* Lincoln provision not among top Obama goals-official
* White House opposes auto dealer exemption-Farrell (Recasts with analyst, Barr comments, adds background)
WASHINGTON, May 26 (Reuters) - The outlook for a plan to force banks to spin off their swap-trading desks dimmed on Wednesday when an Obama administration official made clear it is not a core Wall Street reform goal for the White House.
The plan -- proposed by Democratic Senator Blanche Lincoln, who faces a reelection challenge -- is one of the most controversial components of a Senate bill approved last week.
Major banks, whose profits and business structures could be hit by the Lincoln plan, are lobbying in Congress to kill it.
For the Obama administration, overhauling financial regulation is a top priority and involves certain key goals, but the Lincoln plan is not one of them, Assistant Treasury Secretary Michael Barr told reporters at a briefing.
“There are other provisions, like the Lincoln provision, that are not part of that core set of questions, and I think those are going to get worked through,” Barr told reporters.
When asked if the administration opposes the Lincoln plan, Barr said: “I think I’ve laid out pretty clearly what the president’s core objectives are.”
His comments could influence the debate set to get under way next month in a House-Senate conference committee that must combine the Senate bill with one approved in December by the House of Representatives, which excludes the Lincoln plan.
Analysts have said the Lincoln proposal will likely fade away as lawmakers combine the two bills.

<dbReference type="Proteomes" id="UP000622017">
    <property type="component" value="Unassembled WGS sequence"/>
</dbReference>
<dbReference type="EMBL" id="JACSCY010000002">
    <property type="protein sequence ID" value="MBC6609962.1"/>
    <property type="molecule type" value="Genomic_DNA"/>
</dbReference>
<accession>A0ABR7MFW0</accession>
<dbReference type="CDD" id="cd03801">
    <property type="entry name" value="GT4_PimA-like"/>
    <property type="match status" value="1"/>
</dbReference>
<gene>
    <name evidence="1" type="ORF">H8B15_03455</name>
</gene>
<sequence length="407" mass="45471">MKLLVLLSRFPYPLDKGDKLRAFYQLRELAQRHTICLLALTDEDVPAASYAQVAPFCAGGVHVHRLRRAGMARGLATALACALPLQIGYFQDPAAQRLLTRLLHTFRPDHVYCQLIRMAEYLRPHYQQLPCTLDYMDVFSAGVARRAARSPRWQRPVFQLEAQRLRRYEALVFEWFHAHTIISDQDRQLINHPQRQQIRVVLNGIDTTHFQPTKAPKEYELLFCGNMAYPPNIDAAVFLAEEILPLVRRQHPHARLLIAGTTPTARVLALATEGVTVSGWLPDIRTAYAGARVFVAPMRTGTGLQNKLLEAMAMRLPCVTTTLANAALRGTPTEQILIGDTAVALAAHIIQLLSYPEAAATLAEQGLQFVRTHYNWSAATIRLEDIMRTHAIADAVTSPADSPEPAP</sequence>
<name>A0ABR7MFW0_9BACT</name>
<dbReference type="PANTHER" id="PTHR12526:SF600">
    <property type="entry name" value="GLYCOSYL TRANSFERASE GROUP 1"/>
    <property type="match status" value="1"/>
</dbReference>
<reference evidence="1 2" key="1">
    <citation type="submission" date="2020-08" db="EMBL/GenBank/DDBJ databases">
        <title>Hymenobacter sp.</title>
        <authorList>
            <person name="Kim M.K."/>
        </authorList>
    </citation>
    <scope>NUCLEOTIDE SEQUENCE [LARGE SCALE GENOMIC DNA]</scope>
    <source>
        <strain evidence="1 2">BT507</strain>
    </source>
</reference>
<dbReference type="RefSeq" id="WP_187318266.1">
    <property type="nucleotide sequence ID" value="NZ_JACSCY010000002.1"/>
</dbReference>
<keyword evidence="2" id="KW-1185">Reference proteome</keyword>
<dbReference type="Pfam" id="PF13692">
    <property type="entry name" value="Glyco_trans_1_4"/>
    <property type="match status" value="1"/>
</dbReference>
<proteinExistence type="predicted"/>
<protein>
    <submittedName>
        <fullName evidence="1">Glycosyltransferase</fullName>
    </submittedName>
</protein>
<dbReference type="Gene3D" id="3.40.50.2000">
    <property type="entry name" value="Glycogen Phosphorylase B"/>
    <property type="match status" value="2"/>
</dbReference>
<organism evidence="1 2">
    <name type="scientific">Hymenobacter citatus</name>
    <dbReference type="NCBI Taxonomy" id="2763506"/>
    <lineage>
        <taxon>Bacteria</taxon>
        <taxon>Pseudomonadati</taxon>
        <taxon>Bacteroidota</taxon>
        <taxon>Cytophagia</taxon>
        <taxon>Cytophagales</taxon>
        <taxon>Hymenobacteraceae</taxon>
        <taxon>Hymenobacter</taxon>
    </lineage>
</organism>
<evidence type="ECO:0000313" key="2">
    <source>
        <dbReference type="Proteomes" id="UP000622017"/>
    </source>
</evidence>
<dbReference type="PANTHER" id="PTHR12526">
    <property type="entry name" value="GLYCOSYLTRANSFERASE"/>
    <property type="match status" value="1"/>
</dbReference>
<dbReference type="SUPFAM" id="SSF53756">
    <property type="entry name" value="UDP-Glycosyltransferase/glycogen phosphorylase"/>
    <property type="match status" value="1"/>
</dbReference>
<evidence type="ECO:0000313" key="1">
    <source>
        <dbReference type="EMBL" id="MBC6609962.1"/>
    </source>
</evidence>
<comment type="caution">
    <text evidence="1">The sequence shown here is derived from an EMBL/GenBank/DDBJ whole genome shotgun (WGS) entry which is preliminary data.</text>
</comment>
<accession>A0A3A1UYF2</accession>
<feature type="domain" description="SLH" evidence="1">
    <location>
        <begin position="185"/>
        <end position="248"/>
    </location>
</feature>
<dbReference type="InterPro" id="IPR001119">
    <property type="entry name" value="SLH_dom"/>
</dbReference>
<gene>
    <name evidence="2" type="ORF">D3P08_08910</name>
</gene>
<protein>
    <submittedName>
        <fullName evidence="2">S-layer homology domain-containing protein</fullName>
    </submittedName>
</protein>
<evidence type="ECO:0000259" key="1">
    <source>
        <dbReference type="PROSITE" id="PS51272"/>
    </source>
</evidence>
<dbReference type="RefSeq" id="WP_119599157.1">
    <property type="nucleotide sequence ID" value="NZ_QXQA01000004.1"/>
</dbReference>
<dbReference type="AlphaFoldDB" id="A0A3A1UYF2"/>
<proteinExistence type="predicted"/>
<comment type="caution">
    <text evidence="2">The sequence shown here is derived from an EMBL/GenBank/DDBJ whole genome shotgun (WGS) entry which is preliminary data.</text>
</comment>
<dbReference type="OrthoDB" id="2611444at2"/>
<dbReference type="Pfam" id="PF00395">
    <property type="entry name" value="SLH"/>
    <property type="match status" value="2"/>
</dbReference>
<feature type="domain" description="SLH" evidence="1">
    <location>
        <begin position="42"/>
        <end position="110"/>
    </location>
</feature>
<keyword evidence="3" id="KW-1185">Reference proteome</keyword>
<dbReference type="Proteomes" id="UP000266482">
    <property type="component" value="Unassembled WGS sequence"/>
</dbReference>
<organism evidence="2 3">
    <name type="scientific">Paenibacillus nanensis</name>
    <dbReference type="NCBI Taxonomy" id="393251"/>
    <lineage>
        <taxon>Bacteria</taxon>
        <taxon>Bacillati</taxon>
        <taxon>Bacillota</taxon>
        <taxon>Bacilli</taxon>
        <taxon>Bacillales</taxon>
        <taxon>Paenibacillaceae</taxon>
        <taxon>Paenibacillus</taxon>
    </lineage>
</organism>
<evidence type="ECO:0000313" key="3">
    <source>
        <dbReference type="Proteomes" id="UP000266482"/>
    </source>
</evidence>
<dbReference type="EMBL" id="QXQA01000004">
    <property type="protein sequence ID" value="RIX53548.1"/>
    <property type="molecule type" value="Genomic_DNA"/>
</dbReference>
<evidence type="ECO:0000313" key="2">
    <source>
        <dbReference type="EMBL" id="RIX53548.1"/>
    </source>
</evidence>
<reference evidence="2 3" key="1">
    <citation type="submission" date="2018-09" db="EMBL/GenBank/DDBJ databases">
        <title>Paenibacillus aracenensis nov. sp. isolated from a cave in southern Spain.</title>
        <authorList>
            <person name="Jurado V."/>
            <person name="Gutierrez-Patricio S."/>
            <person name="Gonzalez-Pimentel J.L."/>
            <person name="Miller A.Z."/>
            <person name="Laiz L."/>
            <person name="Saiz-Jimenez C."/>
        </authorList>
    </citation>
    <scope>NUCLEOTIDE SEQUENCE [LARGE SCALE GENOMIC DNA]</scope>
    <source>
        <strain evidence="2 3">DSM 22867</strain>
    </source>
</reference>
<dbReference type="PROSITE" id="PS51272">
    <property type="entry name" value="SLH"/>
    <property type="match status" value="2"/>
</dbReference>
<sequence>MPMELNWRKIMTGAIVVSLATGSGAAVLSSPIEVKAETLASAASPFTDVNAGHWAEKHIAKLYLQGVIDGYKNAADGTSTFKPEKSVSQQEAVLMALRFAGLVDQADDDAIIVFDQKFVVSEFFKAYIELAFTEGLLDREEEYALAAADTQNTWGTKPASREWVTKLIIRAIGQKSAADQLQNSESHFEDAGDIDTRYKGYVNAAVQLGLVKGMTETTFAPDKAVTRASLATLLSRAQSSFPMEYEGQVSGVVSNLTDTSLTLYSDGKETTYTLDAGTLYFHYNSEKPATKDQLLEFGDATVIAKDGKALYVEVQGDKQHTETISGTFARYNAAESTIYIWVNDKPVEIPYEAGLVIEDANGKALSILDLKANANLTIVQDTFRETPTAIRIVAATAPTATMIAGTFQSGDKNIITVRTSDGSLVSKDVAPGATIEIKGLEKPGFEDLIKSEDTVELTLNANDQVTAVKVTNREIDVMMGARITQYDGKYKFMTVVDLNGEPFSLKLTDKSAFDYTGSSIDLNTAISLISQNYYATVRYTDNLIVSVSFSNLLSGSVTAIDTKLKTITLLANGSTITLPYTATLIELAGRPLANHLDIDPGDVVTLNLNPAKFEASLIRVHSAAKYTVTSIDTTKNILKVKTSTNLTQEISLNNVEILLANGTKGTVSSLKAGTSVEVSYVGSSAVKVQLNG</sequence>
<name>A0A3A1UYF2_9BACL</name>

“Lincoln has little choice but at some point to back off of her demands” to include her plan in the final bill, policy analysts Teddy Downey and Chris Krueger said in a report on Wednesday from investment research firm Concept Capital.
Democratic Representative Barney Frank, who will chair the House-Senate conference, said on Tuesday he disagreed with Lincoln’s proposal. She has vowed to put up a fight, however.
LINCOLN CHALLENGED AT HOME
Lincoln, a moderate, faces a run-off election on June 8 in Arkansas against Democratic Lieutenant Governor Bill Halter.
The House-Senate conference, of which Lincoln is a key member, is scheduled to get down to work that same week.
President Barack Obama and congressional Democrats want to tighten bank and capital market regulation to prevent a recurrence of the 2007-2009 financial crisis that slammed economies worldwide, triggered massive taxpayers bailouts of Wall Street giants and unleashed a wave of reform proposals.
A central element of proposed reforms is imposing new regulations on the unpoliced $615 trillion over-the-counter derivatives market that includes swaps, such as the credit default swaps at the core of problems at firms like AIG.
The administration’s core goals include redirecting much of the swaps market through more accountable channels such as exchanges, electronic trading platforms and clearinghouses, with more oversight of dealers and participants.
Wall Street can be expected to push hard for loopholes in the reform bill as the conference hammers it out, Barr said.
“The lobbying community is not done ... We will be fighting any attempt to weaken the bill,” he said.
Diana Farrell, deputy director of the National Economic Council, said the administration opposes a Republican proposal to exempt car dealers from the oversight of a proposed financial consumer watchdog included in the bill.
“We don’t like carve-outs. We don’t want any carve-outs ... We’re pleased to see it’s not in the Senate bill,” she said.
The House bill contains a car dealer carve-out; the Senate bill does not. Before sending its bill to conference, the Senate approved a non-binding motion from Republican Senator Sam Brownback asking that conferees include the exemption. (Reporting by Kevin Drawbaugh; Editing by Jan Paschal)
Our Standards: The Thomson Reuters Trust Principles.